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Once data is on S3, it’s time to create our first query. Go to Athena, Catalog Manager and click Add Table.

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Some basic information has to be provided. You can create a new database or add query and data to the existing one, provide a table name and point to the data location which is S3 bucket. Click next.

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Then you have to specify the input data format. We will use CSV as it has to match our data file. For other input formats, use different settings. Click next.

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In the third step, we need to create table structure, which means columns with names and types. Try to avoid column names made of digits only, as it will ease future data processing.

For data types per column, you can choose from the below.

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You can add columns one by one or use bulk add function. As our data file contains many columns (it is one column in fact, but will be divided into many), one column per year, we will use bulk add.

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Use name-value format separated by commas, then click Add and Next.

In the last step, you have to decide if your data is partitioned. As our data is not, we will leave this step.

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Once all the setup is completed, click Create table and it’s done. Below query is executed and new table is created.

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You can now work on your data using SQL queries. Let’s display all data. To do it, use simple

SELECT * FROM populationByCountry;

statement. Try to avoid such queries for a large amount of data and limit the output instead.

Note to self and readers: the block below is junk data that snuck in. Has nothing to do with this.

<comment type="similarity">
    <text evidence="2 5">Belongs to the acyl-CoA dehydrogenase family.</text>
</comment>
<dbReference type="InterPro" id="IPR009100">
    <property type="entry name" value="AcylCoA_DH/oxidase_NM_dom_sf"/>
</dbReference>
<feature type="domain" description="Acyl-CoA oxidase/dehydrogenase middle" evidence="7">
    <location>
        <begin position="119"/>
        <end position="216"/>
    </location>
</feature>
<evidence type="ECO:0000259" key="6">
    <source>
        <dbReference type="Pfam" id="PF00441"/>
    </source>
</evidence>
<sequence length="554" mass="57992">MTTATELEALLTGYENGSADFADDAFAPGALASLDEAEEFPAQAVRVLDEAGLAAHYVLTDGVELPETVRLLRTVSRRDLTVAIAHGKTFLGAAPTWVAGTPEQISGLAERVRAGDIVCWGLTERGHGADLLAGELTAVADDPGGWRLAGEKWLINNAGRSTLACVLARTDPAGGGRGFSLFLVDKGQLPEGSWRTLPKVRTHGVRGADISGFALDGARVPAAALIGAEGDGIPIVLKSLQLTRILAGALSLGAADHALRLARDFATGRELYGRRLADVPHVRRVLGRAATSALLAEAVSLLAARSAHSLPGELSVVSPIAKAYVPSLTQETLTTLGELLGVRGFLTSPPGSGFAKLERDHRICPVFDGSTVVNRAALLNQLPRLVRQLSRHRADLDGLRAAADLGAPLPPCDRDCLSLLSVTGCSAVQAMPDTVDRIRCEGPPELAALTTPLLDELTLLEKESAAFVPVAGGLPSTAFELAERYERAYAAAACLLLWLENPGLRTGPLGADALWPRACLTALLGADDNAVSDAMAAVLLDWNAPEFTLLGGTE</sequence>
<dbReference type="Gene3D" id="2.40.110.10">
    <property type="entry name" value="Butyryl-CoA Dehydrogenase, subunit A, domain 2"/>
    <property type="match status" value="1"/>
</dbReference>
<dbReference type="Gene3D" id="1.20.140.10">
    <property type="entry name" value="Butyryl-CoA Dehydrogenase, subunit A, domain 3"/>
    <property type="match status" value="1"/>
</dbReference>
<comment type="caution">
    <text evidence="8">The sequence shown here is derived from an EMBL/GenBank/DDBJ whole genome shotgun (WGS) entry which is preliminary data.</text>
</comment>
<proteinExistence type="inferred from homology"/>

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Notice, that for relatively small amount of data it took almost 3 seconds just to display all the data. This is the processing time you will be charged for.

Adding some partitioning

If you want to learn more, Athena provides a simple tutorial in which you will create a table using ELB logs, which are provided publicly by Amazon. We will use the same steps as in the tutorial, but with a small addition of data partitioning.

Here are the properties of our new database:

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Take a look at the Partitions tab. Data is stored in S3 bucket using /year/month/day structure, which has to be reflected in partitions. You will see that database uses a partitioned table as it shows (Partitioned) at the table name.

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Before we are able to process partitioned data, one more step has to be done. We have to load metadata related to the partition. To load data from /2015/01/01 folder, you have to run the following

ALTER TABLE elb ADD PARTITION (year=’2015′,month=’01’,day=’01’) location ‘s3://athena-examples-eu-west-1/elb/plaintext//2015/01/01/’

Remember to ALTER table whenever you want to start processing new data.

Once done, you can restrict queries with the partitions, using WHERE clause. It will make Athena to scan faster and cheaper.

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You can also use more sophisticated queries. For instance, let’s find all the 4xx and 5xx http responses on 2015/01/02. How to do it? The query is quite simple. Select columns from a table with some conditions and voila!

SELECT

request_timestamp,

elb_name,

backend_ip,

backend_response_code

FROM elb

WHERE (backend_response_code LIKE ‘4%’ OR

backend_response_code LIKE ‘5%’) AND

(year=’2015′ AND

month=’01’ AND

day=’02’)

LIMIT 100;

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Once you finish, you can save results in CSV format for further processing.

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Final conclusions

It’s just a beginning of what you can do with Athena. Possibilities are almost infinite. It’s a perfect tool for you to do ad hoc analysis of log files for instance. It’s fast, easy to use and does not require any complicated prerequisite tasks like EMR does. All you need to do is to have your data on S3, and you can start query your logs with SQL. And you pay only for the processing power you use. That’s amazing. This is what cloud services are for.

You will now have few days to play with Athena, and then we will see in the next part of our articles series. Have a good time!